In the waning days of WWII, vast multitudes of German people–soldiers and civilians alike–needed to flee west to escape the vengeful invading Soviet hordes. For these Germans, a land escape was by then impracticable. The only realistic chance of escape lay via the sea. And so the German navy, under Admiral Karl Doenitz (who for a brief period of time would become the interim leader of all of Germany after the death/disappearance of Hitler and the Nazi elite), gathered together a multitude of just about any ship that would float, naval, commercial, and anything else left over, to rescue the panic-stricken German multitudes. The author calls this episode of WWII history “Germany’s Dunkirk.” And in the numbers of Germans rescued, this operation more than justifies the name, and justifies Admiral Doenitz for declaring it an overall triumph. However, unlike Britain’s Dunkirk, there was also a tremendous loss of life when at least two large German liners were sunk by torpedoes from Russian submarines.

By far the greatest loss of life occurred when the former German liner, Wilhelm Gustloff, was sunk by a Russian sub. This is a straightforward account, nothing conspiratorial or anything like that. What is perhaps most intriguing about this account is that I had never heard of it before, and neither has most anybody else outside of Germany–even people who know a thing or two about WWII history. This is all the more fascinating and perplexing when it is taken into account that far, far more people died when the Wilhelm Gustloff went down than the next three or four much better-known ship disasters in history combined! The Titannic, the Lusitania, the Empress of Ireland, etc.–one could combine all the loss of life aboard all of those ships, and one would still not come close to how many people died aboard the Wilhelm Gustloff. And I had never ever heard of this history before. And I hereby ask the reader: Had YOU?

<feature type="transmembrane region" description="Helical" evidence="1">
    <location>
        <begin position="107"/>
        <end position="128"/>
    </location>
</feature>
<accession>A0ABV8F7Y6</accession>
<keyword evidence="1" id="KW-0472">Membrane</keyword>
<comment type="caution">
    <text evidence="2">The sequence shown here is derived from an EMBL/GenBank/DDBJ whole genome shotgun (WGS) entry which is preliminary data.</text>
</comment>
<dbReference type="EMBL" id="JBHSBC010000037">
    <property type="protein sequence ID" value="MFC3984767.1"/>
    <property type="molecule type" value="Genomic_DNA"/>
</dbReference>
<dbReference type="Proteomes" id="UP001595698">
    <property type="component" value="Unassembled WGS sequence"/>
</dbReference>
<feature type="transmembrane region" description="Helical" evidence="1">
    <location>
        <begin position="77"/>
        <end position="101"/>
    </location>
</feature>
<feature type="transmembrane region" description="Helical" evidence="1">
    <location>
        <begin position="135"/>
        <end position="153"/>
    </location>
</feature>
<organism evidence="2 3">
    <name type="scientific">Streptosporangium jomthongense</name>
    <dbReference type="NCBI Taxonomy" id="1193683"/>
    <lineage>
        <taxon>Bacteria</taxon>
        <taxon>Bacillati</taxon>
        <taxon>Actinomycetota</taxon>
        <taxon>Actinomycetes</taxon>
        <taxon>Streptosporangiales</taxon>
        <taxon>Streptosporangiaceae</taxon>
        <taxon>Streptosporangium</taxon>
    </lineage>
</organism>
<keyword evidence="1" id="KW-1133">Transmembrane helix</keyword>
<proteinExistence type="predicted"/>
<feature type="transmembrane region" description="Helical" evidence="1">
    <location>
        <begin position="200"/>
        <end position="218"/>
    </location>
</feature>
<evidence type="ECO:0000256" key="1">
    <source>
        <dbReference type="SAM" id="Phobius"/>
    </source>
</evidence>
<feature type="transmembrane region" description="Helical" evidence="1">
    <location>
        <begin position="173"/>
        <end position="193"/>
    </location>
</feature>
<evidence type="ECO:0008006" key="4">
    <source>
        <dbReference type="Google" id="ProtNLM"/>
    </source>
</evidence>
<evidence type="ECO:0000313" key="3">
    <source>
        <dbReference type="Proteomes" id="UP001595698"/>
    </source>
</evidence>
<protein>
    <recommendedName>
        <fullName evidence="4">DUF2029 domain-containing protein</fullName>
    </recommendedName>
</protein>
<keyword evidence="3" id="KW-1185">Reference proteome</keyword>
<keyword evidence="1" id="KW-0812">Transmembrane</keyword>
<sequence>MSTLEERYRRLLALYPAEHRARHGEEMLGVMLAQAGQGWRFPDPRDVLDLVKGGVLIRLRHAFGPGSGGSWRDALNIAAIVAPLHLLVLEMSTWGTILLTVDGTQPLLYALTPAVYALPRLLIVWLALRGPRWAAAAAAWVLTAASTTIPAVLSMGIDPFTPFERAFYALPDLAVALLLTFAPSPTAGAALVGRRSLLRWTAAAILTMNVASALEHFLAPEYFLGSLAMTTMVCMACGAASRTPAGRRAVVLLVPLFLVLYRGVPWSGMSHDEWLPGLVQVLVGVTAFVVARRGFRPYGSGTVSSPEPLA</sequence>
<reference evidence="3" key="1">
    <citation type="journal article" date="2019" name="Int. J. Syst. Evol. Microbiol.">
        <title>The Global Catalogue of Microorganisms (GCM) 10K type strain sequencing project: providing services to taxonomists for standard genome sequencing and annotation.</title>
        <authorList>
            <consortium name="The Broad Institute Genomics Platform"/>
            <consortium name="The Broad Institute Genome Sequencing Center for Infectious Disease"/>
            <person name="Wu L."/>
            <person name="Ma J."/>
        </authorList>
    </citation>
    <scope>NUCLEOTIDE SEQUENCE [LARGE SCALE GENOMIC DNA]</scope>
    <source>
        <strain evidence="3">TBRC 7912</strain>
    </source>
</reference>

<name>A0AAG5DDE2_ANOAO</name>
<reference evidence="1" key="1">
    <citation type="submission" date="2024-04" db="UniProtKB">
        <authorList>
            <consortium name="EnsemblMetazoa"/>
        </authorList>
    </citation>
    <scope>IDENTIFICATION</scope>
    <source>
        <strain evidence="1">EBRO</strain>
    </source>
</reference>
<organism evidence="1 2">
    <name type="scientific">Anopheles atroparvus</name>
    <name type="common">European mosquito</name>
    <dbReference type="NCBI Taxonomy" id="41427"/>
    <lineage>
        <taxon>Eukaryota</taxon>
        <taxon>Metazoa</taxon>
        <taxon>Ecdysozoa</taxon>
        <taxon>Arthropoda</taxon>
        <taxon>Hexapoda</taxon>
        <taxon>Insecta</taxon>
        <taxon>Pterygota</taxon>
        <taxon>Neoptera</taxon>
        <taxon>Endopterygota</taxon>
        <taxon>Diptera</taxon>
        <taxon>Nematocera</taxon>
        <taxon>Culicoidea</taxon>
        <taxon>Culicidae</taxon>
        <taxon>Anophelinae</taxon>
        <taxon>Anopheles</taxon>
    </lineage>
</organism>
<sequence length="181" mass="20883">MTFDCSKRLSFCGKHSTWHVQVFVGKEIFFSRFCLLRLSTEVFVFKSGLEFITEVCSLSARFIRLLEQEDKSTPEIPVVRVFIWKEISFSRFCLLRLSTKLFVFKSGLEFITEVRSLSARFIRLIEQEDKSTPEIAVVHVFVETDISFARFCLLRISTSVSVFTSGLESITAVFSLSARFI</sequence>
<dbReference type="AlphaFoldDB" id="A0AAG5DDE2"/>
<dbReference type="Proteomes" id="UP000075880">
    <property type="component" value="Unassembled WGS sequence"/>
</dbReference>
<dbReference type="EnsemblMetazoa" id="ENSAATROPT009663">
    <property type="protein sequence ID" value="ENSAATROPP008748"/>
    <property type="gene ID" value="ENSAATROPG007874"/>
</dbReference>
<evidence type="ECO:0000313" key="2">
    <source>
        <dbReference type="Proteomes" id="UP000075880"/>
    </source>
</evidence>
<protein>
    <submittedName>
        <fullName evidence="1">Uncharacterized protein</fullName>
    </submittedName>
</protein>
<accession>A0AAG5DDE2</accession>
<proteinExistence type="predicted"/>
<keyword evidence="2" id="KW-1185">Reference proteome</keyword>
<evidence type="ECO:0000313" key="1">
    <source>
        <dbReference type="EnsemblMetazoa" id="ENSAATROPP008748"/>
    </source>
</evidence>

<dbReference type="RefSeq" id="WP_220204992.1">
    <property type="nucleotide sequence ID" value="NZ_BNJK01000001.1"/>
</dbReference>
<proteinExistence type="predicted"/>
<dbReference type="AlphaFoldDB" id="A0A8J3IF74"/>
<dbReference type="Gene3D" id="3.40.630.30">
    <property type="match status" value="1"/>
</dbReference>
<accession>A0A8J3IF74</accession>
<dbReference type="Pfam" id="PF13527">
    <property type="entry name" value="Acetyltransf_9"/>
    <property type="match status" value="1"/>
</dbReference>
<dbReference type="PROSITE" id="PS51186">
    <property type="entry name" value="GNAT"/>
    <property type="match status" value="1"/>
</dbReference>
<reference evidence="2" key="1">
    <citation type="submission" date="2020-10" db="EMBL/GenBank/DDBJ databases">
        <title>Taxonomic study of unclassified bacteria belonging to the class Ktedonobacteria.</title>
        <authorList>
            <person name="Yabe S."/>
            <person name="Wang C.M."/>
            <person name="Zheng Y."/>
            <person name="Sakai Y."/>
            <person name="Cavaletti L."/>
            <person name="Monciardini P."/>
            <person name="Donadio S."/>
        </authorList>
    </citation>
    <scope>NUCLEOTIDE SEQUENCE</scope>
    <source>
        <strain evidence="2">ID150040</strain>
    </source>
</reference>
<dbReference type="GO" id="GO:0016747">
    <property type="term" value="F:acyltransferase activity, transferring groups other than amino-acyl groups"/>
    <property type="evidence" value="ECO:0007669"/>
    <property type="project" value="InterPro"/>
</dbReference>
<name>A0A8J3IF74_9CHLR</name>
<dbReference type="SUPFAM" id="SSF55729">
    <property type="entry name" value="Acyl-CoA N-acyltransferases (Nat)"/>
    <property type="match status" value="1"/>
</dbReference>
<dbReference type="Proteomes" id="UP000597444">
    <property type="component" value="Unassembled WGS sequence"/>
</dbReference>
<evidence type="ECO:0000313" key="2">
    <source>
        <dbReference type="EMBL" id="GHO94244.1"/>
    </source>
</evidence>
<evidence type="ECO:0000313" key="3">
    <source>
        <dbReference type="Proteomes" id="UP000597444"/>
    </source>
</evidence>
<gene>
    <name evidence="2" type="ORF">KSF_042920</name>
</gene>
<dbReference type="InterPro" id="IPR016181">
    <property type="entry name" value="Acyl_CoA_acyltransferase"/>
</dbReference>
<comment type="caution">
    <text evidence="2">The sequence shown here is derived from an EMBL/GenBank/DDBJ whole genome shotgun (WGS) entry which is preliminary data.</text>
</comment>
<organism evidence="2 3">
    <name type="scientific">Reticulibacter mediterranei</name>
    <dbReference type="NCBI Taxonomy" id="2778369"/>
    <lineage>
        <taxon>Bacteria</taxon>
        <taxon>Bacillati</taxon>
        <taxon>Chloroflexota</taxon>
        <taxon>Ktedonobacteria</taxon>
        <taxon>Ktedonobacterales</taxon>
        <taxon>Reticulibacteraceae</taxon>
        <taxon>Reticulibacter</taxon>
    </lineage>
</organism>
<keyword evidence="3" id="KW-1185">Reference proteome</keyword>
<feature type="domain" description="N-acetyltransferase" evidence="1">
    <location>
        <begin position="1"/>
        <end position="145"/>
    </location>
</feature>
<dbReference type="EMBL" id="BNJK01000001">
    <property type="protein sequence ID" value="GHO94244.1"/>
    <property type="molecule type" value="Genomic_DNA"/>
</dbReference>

It is also ironical and tragic what befell the captain of the Soviet submarine after WWII. Instead of being commended as a national war hero, paranoid KGB types and others sent this former sub captain to Siberia. Apparently it did not pay to be conspicuous under Stalin’s regime no matter for what reason. But then, I already did know that at least.

This is a small paperback book published in 1980, competently written by more than one author, curiously, and it looks like a fictional book in its construction but it is anything but fiction.

Rating: Δ Δ Δ Δ